Reality starlet Bethenny Frankel is well-known for being naturally thin (hello Skinnygirl cocktails!) On Monday, the best-selling author tweeted to her 1.47 million followers about the benefits of choosing food that is in season:
“If u want to be #NaturallyThin, it’s time to go seasonal…”
— Bethenny Frankel (@Bethenny) March 28, 2016Advertisement
In her latest blog post, Frankel suggests that seasonal eating can contribute toward weight loss. She further touts that in order to be naturally thin, you have to choose food that is in season whenever possible (a local farmers’ market is a perfect place for fresh food).
Seasonal food is tasty, fresh and less expensive, according to Frankel. For example, a peach being shipped from a foreign country in the middle of winter will be more expensive and have less flavor than a ripe peach picked in July.
But why exactly is seasonal eating healthier?
How to Be Naturally Thin and Healthy: The Seasonal Eating Connection
It turns out that there might be more nutrients in seasonal foods. Research shows a difference in the nutrients consumed in respect to when the food is harvested.
Researchers in Japan noticed three times as much of vitamin C in spinach that was harvested during the summer season compared to the winter season. Let’s look at beets—they are rich in calcium and magnesium, which many people lack during the winter season. It may be beneficial to consume beets with a supplement for an optimal seasonal eating plan.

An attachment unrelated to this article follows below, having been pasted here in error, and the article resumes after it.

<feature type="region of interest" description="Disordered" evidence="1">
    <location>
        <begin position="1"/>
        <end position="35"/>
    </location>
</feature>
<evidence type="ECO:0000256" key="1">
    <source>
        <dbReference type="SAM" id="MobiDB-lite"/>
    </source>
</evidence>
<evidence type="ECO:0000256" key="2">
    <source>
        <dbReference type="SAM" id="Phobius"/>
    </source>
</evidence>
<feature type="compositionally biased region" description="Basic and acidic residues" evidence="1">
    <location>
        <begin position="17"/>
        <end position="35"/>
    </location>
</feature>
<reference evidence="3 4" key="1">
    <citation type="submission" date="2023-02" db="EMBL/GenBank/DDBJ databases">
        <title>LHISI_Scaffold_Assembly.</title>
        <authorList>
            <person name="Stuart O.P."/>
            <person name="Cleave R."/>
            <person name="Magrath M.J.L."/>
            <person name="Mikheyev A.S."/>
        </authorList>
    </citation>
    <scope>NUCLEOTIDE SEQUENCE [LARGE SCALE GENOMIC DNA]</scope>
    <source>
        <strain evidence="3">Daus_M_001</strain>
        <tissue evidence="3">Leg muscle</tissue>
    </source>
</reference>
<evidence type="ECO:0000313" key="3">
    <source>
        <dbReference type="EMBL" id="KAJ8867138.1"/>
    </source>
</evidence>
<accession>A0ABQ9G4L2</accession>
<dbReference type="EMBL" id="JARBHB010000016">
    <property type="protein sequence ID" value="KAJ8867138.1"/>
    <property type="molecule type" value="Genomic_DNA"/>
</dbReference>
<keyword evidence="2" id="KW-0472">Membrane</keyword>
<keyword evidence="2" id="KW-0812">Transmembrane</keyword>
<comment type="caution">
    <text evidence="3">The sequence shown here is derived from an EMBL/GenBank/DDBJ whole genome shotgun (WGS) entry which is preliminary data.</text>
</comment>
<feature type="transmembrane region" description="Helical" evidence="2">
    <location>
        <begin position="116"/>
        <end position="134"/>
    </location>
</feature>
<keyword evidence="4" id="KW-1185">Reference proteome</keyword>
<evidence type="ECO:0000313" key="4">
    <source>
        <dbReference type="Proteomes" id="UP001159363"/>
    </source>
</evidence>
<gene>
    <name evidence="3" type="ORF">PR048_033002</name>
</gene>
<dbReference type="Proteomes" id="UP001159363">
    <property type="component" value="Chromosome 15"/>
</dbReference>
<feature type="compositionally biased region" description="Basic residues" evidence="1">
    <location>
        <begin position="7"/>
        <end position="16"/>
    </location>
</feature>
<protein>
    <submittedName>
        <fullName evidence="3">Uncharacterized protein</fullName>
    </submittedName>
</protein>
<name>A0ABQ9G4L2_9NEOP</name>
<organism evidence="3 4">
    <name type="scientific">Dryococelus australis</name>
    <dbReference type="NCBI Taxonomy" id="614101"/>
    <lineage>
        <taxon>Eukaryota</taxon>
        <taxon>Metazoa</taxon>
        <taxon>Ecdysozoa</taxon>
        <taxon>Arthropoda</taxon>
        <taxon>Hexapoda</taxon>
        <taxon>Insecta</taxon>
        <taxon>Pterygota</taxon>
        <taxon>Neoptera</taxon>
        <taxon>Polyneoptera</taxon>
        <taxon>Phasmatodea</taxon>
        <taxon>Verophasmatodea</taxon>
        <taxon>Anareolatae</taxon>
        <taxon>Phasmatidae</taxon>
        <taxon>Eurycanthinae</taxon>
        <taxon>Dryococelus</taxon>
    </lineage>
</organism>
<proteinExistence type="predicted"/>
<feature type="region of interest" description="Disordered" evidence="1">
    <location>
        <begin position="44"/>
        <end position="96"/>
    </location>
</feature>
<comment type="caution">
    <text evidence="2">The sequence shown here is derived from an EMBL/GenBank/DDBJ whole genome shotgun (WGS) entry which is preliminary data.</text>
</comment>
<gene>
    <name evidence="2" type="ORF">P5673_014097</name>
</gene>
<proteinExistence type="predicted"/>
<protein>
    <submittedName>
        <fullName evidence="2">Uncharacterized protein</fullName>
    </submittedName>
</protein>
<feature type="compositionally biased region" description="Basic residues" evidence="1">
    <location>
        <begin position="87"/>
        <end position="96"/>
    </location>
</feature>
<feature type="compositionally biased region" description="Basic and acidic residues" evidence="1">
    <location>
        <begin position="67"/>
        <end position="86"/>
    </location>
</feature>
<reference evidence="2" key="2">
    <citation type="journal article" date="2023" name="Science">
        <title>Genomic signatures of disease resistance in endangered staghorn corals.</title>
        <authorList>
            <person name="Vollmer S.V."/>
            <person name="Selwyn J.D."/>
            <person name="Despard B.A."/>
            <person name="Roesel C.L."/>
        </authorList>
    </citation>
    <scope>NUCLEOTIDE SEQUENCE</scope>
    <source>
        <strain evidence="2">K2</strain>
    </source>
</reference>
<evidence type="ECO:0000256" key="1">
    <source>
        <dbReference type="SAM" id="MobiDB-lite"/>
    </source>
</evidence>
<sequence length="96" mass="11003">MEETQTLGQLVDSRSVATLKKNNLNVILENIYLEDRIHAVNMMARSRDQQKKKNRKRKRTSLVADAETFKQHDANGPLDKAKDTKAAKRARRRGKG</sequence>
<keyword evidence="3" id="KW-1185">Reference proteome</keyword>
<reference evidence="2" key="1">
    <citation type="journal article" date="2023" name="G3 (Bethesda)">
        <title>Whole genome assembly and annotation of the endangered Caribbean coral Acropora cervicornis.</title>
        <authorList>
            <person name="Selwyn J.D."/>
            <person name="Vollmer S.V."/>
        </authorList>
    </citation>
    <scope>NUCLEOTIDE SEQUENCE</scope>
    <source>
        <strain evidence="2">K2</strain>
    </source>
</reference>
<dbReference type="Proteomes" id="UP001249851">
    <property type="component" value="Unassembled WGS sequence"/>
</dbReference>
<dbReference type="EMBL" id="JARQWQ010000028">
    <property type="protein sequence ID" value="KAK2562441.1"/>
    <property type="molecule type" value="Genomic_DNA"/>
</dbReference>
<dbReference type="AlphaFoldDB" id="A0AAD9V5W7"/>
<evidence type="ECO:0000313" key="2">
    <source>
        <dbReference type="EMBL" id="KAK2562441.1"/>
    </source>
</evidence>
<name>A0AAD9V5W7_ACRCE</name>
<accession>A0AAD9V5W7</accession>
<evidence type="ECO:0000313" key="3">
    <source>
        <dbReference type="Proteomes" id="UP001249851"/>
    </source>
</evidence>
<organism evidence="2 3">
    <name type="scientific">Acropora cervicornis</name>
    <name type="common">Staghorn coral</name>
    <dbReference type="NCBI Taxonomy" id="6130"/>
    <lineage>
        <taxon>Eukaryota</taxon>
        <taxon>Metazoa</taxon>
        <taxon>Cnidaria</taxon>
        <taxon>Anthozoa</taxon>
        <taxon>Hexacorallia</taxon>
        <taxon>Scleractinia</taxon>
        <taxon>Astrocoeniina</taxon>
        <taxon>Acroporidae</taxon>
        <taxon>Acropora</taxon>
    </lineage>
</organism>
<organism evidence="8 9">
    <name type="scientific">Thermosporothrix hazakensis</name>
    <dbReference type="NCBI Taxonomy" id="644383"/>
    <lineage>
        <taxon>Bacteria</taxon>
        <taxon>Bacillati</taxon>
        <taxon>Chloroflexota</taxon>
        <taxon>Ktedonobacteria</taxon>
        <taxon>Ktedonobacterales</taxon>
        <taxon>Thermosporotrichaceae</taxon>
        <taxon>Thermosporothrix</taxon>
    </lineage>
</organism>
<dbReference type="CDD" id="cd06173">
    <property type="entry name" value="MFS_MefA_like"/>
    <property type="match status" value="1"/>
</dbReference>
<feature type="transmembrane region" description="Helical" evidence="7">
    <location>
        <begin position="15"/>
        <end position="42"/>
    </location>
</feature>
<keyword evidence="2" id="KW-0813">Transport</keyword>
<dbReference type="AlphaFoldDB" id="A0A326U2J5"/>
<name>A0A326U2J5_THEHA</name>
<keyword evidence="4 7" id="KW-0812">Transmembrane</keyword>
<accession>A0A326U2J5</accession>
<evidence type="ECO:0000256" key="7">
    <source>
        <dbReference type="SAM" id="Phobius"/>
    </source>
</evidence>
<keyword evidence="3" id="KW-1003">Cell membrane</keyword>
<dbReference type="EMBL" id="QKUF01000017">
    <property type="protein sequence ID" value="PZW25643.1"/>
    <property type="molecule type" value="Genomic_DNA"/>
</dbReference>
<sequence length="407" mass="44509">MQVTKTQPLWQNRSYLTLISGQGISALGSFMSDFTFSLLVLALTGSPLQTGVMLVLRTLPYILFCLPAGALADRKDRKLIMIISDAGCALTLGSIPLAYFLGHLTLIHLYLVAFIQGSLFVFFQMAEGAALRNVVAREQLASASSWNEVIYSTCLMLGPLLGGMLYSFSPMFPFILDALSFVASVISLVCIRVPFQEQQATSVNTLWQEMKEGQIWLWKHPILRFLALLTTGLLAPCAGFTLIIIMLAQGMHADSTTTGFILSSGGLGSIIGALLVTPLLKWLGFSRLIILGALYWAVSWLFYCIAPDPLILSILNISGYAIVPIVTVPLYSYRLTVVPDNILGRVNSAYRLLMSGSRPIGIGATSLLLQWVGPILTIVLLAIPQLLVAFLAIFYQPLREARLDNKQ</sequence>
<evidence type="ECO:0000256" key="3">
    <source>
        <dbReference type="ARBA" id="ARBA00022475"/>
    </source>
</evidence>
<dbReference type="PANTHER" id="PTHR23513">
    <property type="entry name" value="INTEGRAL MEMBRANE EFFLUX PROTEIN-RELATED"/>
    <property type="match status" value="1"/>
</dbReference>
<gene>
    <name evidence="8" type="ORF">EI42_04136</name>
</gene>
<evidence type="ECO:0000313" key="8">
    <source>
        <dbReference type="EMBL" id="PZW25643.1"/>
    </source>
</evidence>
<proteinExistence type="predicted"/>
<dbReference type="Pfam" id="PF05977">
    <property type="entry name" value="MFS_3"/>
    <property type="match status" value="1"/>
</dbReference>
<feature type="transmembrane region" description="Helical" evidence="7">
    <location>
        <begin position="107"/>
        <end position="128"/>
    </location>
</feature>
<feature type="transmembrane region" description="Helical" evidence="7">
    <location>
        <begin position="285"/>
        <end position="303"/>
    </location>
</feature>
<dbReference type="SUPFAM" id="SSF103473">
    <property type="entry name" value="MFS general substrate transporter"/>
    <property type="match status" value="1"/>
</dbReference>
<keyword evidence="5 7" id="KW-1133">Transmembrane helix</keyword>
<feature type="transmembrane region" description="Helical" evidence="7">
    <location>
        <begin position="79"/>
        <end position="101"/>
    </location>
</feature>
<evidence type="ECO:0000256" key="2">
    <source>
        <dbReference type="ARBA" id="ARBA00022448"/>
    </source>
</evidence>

Finally, when it comes to seasonal eating and weight loss, think green. Ditch the fad diets and opt for six to eight cups of fresh, healthy seasonal greens every day (you can also include them as part of a healthy, nutritious smoothie).
If you visit a farmer’s marker during the spring, you’ll likely find delicious baby peas and new greens. The benefit of a farmers market is that the food has likely been picked the same day (you can’t get fresher than that).
In addition to seasonal eating, in order to be naturally thin, drink more water, exercise and cut out processed foods.